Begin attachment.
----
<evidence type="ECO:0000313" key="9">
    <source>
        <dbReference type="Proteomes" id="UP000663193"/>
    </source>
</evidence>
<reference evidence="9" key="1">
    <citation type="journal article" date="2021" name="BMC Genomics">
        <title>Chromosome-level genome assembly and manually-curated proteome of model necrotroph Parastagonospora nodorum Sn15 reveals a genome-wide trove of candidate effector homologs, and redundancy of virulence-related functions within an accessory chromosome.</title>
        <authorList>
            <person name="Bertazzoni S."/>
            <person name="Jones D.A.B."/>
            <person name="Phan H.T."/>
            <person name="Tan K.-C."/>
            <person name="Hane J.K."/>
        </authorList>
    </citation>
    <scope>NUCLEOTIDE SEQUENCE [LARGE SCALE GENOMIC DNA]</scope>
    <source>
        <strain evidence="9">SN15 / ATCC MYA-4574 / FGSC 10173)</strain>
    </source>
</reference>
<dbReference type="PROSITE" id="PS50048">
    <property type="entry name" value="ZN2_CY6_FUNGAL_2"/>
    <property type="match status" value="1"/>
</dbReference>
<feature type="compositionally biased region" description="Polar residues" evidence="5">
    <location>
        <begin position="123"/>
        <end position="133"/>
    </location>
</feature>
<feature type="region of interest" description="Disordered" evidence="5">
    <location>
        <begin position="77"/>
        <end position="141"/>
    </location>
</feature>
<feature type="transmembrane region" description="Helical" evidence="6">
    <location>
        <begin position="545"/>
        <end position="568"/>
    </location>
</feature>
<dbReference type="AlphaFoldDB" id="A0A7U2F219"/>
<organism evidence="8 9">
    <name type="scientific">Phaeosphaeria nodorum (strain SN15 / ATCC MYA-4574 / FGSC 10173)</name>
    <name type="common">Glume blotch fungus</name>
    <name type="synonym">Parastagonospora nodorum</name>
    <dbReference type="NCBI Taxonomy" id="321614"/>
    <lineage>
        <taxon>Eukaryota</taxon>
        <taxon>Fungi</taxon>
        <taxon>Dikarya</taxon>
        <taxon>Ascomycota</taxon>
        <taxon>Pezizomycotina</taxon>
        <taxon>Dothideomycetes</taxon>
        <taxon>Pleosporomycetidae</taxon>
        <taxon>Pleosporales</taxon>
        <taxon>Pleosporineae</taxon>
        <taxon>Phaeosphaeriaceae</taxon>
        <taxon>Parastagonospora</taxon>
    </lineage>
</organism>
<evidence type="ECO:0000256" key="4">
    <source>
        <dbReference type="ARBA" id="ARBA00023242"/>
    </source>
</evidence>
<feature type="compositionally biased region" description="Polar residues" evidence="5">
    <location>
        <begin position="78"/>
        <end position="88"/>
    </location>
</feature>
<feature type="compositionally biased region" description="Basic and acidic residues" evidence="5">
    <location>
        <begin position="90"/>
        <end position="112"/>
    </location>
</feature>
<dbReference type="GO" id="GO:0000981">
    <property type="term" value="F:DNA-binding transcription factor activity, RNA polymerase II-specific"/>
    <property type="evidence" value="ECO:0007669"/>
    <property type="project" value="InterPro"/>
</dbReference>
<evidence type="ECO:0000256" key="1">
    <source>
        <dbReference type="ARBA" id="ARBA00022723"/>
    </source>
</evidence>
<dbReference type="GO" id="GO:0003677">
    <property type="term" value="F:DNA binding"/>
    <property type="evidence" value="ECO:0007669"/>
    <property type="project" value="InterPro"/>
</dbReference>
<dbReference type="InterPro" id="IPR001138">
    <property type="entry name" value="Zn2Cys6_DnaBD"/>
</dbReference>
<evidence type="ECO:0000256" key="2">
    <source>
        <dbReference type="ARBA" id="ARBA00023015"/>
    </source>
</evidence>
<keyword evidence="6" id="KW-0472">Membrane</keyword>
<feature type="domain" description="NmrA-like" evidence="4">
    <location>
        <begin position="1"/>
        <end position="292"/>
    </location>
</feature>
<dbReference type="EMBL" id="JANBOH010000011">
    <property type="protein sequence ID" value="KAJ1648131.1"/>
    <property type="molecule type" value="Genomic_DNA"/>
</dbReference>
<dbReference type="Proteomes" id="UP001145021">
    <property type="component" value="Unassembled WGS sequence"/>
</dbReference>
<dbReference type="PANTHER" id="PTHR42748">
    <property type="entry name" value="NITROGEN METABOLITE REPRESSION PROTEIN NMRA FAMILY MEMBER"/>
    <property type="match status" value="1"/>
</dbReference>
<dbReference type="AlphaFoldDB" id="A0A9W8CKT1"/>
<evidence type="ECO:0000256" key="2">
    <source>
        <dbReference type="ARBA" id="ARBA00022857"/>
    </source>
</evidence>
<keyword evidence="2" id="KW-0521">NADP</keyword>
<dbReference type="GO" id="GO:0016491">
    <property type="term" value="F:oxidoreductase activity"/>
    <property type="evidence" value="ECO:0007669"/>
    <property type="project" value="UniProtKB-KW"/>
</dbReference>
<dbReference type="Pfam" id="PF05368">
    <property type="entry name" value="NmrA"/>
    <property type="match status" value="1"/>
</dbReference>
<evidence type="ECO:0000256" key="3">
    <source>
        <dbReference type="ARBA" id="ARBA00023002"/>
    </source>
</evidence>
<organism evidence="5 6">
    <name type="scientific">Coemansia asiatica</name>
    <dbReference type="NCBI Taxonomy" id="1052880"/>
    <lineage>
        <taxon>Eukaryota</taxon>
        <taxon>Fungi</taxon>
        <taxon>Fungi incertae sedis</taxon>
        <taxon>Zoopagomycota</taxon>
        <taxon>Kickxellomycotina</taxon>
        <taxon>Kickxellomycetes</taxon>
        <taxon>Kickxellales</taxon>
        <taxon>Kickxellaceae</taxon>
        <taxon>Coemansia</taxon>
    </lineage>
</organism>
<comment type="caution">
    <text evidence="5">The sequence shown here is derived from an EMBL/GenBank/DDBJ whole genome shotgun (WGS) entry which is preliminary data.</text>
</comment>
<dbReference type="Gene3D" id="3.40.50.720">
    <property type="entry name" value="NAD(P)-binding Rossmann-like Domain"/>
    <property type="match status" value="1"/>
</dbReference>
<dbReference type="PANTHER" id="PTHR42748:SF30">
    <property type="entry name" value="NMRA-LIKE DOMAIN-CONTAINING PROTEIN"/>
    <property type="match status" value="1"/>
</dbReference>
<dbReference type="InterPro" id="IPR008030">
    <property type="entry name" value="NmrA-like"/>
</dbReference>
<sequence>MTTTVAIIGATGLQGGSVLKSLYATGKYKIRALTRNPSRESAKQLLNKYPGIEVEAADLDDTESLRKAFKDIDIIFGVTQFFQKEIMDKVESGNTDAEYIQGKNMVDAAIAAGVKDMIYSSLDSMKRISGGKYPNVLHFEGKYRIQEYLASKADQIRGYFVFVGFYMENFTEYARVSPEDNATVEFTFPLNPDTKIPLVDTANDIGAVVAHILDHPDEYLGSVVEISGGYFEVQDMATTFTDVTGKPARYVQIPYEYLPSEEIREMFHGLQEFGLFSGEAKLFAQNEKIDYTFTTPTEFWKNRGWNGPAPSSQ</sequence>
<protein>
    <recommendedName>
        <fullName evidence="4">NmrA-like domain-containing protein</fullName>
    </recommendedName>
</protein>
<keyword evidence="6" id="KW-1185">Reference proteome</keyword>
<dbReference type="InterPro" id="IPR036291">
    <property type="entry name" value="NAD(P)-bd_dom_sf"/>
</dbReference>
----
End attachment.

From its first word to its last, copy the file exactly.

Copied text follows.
<evidence type="ECO:0000313" key="9">
    <source>
        <dbReference type="Proteomes" id="UP000663193"/>
    </source>
</evidence>
<reference evidence="9" key="1">
    <citation type="journal article" date="2021" name="BMC Genomics">
        <title>Chromosome-level genome assembly and manually-curated proteome of model necrotroph Parastagonospora nodorum Sn15 reveals a genome-wide trove of candidate effector homologs, and redundancy of virulence-related functions within an accessory chromosome.</title>
        <authorList>
            <person name="Bertazzoni S."/>
            <person name="Jones D.A.B."/>
            <person name="Phan H.T."/>
            <person name="Tan K.-C."/>
            <person name="Hane J.K."/>
        </authorList>
    </citation>
    <scope>NUCLEOTIDE SEQUENCE [LARGE SCALE GENOMIC DNA]</scope>
    <source>
        <strain evidence="9">SN15 / ATCC MYA-4574 / FGSC 10173)</strain>
    </source>
</reference>
<dbReference type="PROSITE" id="PS50048">
    <property type="entry name" value="ZN2_CY6_FUNGAL_2"/>
    <property type="match status" value="1"/>
</dbReference>
<feature type="compositionally biased region" description="Polar residues" evidence="5">
    <location>
        <begin position="123"/>
        <end position="133"/>
    </location>
</feature>
<feature type="region of interest" description="Disordered" evidence="5">
    <location>
        <begin position="77"/>
        <end position="141"/>
    </location>
</feature>
<feature type="transmembrane region" description="Helical" evidence="6">
    <location>
        <begin position="545"/>
        <end position="568"/>
    </location>
</feature>
<dbReference type="AlphaFoldDB" id="A0A7U2F219"/>
<organism evidence="8 9">
    <name type="scientific">Phaeosphaeria nodorum (strain SN15 / ATCC MYA-4574 / FGSC 10173)</name>
    <name type="common">Glume blotch fungus</name>
    <name type="synonym">Parastagonospora nodorum</name>
    <dbReference type="NCBI Taxonomy" id="321614"/>
    <lineage>
        <taxon>Eukaryota</taxon>
        <taxon>Fungi</taxon>
        <taxon>Dikarya</taxon>
        <taxon>Ascomycota</taxon>
        <taxon>Pezizomycotina</taxon>
        <taxon>Dothideomycetes</taxon>
        <taxon>Pleosporomycetidae</taxon>
        <taxon>Pleosporales</taxon>
        <taxon>Pleosporineae</taxon>
        <taxon>Phaeosphaeriaceae</taxon>
        <taxon>Parastagonospora</taxon>
    </lineage>
</organism>
<evidence type="ECO:0000256" key="4">
    <source>
        <dbReference type="ARBA" id="ARBA00023242"/>
    </source>
</evidence>
<feature type="compositionally biased region" description="Polar residues" evidence="5">
    <location>
        <begin position="78"/>
        <end position="88"/>
    </location>
</feature>
<feature type="compositionally biased region" description="Basic and acidic residues" evidence="5">
    <location>
        <begin position="90"/>
        <end position="112"/>
    </location>
</feature>
<dbReference type="GO" id="GO:0000981">
    <property type="term" value="F:DNA-binding transcription factor activity, RNA polymerase II-specific"/>
    <property type="evidence" value="ECO:0007669"/>
    <property type="project" value="InterPro"/>
</dbReference>
<evidence type="ECO:0000256" key="1">
    <source>
        <dbReference type="ARBA" id="ARBA00022723"/>
    </source>
</evidence>
<dbReference type="GO" id="GO:0003677">
    <property type="term" value="F:DNA binding"/>
    <property type="evidence" value="ECO:0007669"/>
    <property type="project" value="InterPro"/>
</dbReference>
<dbReference type="InterPro" id="IPR001138">
    <property type="entry name" value="Zn2Cys6_DnaBD"/>
</dbReference>
<evidence type="ECO:0000256" key="2">
    <source>
        <dbReference type="ARBA" id="ARBA00023015"/>
    </source>
</evidence>
<keyword evidence="6" id="KW-0472">Membrane</keyword>
<feature type="domain" description="NmrA-like" evidence="4">
    <location>
        <begin position="1"/>
        <end position="292"/>
    </location>
</feature>
<dbReference type="EMBL" id="JANBOH010000011">
    <property type="protein sequence ID" value="KAJ1648131.1"/>
    <property type="molecule type" value="Genomic_DNA"/>
</dbReference>
<dbReference type="Proteomes" id="UP001145021">
    <property type="component" value="Unassembled WGS sequence"/>
</dbReference>
<dbReference type="PANTHER" id="PTHR42748">
    <property type="entry name" value="NITROGEN METABOLITE REPRESSION PROTEIN NMRA FAMILY MEMBER"/>
    <property type="match status" value="1"/>
</dbReference>
<dbReference type="AlphaFoldDB" id="A0A9W8CKT1"/>
<evidence type="ECO:0000256" key="2">
    <source>
        <dbReference type="ARBA" id="ARBA00022857"/>
    </source>
</evidence>
<keyword evidence="2" id="KW-0521">NADP</keyword>
<dbReference type="GO" id="GO:0016491">
    <property type="term" value="F:oxidoreductase activity"/>
    <property type="evidence" value="ECO:0007669"/>
    <property type="project" value="UniProtKB-KW"/>
</dbReference>
<dbReference type="Pfam" id="PF05368">
    <property type="entry name" value="NmrA"/>
    <property type="match status" value="1"/>
</dbReference>
<evidence type="ECO:0000256" key="3">
    <source>
        <dbReference type="ARBA" id="ARBA00023002"/>
    </source>
</evidence>
<organism evidence="5 6">
    <name type="scientific">Coemansia asiatica</name>
    <dbReference type="NCBI Taxonomy" id="1052880"/>
    <lineage>
        <taxon>Eukaryota</taxon>
        <taxon>Fungi</taxon>
        <taxon>Fungi incertae sedis</taxon>
        <taxon>Zoopagomycota</taxon>
        <taxon>Kickxellomycotina</taxon>
        <taxon>Kickxellomycetes</taxon>
        <taxon>Kickxellales</taxon>
        <taxon>Kickxellaceae</taxon>
        <taxon>Coemansia</taxon>
    </lineage>
</organism>
<comment type="caution">
    <text evidence="5">The sequence shown here is derived from an EMBL/GenBank/DDBJ whole genome shotgun (WGS) entry which is preliminary data.</text>
</comment>
<dbReference type="Gene3D" id="3.40.50.720">
    <property type="entry name" value="NAD(P)-binding Rossmann-like Domain"/>
    <property type="match status" value="1"/>
</dbReference>
<dbReference type="PANTHER" id="PTHR42748:SF30">
    <property type="entry name" value="NMRA-LIKE DOMAIN-CONTAINING PROTEIN"/>
    <property type="match status" value="1"/>
</dbReference>
<dbReference type="InterPro" id="IPR008030">
    <property type="entry name" value="NmrA-like"/>
</dbReference>
<sequence>MTTTVAIIGATGLQGGSVLKSLYATGKYKIRALTRNPSRESAKQLLNKYPGIEVEAADLDDTESLRKAFKDIDIIFGVTQFFQKEIMDKVESGNTDAEYIQGKNMVDAAIAAGVKDMIYSSLDSMKRISGGKYPNVLHFEGKYRIQEYLASKADQIRGYFVFVGFYMENFTEYARVSPEDNATVEFTFPLNPDTKIPLVDTANDIGAVVAHILDHPDEYLGSVVEISGGYFEVQDMATTFTDVTGKPARYVQIPYEYLPSEEIREMFHGLQEFGLFSGEAKLFAQNEKIDYTFTTPTEFWKNRGWNGPAPSSQ</sequence>
<protein>
    <recommendedName>
        <fullName evidence="4">NmrA-like domain-containing protein</fullName>
    </recommendedName>
</protein>
<keyword evidence="6" id="KW-1185">Reference proteome</keyword>
<dbReference type="InterPro" id="IPR036291">
    <property type="entry name" value="NAD(P)-bd_dom_sf"/>
</dbReference>